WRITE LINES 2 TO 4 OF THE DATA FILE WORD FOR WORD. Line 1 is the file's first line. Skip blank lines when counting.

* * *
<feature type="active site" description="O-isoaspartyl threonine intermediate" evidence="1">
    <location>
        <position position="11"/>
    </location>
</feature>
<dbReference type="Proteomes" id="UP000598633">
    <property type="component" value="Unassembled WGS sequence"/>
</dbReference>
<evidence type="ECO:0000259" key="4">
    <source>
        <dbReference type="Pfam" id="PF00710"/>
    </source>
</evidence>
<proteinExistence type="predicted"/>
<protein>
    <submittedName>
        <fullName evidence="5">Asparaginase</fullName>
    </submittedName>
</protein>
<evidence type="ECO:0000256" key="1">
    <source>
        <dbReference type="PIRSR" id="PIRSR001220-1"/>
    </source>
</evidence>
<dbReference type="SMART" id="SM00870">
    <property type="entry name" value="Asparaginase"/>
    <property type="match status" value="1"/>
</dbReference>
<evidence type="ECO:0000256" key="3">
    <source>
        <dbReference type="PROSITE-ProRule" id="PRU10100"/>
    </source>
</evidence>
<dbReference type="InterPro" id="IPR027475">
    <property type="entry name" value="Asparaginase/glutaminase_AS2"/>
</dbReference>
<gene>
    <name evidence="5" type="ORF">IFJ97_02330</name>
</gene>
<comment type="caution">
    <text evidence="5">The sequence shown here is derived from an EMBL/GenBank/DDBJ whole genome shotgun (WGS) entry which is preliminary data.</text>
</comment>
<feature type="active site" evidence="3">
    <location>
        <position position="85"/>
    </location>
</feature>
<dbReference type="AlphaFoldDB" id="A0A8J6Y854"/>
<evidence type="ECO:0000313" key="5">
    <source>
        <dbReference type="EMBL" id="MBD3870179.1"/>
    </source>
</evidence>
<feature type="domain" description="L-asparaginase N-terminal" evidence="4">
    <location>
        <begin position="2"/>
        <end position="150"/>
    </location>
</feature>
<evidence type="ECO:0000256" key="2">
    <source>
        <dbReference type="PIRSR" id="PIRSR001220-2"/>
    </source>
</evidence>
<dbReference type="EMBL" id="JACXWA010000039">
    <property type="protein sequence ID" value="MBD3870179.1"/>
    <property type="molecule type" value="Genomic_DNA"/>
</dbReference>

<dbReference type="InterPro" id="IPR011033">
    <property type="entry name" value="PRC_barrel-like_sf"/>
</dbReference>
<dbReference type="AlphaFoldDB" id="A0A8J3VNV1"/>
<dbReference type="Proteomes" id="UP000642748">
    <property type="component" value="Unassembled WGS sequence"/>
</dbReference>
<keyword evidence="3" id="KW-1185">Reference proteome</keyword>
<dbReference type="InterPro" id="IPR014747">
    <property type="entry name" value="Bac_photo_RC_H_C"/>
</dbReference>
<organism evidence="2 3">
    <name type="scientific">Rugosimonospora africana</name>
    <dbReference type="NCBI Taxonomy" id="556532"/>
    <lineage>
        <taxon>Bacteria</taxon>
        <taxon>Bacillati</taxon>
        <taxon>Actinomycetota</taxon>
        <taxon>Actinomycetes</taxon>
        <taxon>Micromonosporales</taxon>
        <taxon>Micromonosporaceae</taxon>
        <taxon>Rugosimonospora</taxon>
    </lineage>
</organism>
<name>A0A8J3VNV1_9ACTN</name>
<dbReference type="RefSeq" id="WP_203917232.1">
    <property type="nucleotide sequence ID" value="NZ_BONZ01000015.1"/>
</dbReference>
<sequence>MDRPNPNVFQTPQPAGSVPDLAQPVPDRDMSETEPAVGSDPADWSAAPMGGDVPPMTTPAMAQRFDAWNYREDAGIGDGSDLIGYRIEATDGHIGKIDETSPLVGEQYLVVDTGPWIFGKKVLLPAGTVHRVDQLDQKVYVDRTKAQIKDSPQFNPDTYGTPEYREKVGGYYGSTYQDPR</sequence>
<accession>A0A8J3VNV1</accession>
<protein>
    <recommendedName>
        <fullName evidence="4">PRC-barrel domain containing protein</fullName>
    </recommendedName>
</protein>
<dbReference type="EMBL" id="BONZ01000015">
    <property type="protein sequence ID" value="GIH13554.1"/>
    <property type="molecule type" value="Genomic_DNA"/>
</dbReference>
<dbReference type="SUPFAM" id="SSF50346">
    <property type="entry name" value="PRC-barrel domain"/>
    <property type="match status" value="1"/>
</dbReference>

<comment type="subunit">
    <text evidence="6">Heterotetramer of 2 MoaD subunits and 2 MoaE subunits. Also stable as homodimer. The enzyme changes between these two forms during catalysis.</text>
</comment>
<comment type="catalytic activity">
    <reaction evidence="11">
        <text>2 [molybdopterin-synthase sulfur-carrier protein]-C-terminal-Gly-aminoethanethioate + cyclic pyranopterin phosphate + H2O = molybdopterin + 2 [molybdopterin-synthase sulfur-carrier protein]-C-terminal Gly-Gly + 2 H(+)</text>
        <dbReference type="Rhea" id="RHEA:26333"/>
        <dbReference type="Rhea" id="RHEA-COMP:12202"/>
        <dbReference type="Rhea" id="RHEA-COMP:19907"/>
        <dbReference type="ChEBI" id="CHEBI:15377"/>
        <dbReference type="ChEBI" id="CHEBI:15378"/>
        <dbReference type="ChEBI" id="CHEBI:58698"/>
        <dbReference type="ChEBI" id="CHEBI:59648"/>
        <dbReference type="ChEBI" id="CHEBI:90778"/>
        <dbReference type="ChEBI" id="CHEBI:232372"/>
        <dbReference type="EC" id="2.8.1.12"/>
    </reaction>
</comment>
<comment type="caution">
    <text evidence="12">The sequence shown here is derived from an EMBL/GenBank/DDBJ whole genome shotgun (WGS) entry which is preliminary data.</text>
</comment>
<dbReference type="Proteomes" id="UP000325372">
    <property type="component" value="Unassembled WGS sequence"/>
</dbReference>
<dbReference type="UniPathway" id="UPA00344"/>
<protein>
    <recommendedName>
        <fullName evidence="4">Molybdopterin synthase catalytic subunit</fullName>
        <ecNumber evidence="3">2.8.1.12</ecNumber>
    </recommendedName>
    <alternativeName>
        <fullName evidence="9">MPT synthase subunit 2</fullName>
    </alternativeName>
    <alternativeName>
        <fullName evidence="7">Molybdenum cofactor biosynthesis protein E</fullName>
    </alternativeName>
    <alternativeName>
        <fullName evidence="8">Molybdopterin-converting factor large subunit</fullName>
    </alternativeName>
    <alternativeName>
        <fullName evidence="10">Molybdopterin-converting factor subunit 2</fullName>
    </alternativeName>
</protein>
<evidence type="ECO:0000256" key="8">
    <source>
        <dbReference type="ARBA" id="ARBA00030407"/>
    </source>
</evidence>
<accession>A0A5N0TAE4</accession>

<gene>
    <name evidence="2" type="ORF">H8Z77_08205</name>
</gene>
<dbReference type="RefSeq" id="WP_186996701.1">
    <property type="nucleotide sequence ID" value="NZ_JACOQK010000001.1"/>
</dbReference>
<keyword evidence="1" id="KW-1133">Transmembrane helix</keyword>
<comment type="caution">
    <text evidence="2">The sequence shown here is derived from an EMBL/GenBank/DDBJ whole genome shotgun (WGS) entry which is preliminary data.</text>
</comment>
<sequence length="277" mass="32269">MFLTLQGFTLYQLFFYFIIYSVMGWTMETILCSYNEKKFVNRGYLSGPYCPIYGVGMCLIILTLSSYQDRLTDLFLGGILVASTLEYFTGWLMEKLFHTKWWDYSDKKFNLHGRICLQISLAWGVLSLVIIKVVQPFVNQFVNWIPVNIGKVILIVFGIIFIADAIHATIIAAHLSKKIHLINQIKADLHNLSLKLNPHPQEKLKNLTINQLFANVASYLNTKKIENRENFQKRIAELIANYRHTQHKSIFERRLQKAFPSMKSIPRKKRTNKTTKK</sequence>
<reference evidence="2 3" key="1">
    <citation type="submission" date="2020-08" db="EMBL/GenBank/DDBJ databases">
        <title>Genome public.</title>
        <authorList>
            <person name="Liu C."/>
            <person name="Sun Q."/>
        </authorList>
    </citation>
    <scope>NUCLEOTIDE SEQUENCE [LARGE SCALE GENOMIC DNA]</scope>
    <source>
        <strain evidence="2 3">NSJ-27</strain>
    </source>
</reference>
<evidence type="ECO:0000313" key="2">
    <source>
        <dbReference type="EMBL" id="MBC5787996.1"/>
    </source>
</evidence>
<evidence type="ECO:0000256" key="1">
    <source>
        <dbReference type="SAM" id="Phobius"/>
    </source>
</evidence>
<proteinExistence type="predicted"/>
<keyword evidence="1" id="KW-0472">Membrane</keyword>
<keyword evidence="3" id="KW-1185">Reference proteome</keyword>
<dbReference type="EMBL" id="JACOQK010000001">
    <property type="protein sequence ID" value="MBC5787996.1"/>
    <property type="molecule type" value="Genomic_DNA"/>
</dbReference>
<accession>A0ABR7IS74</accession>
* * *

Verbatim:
    <location>
        <position position="11"/>
    </location>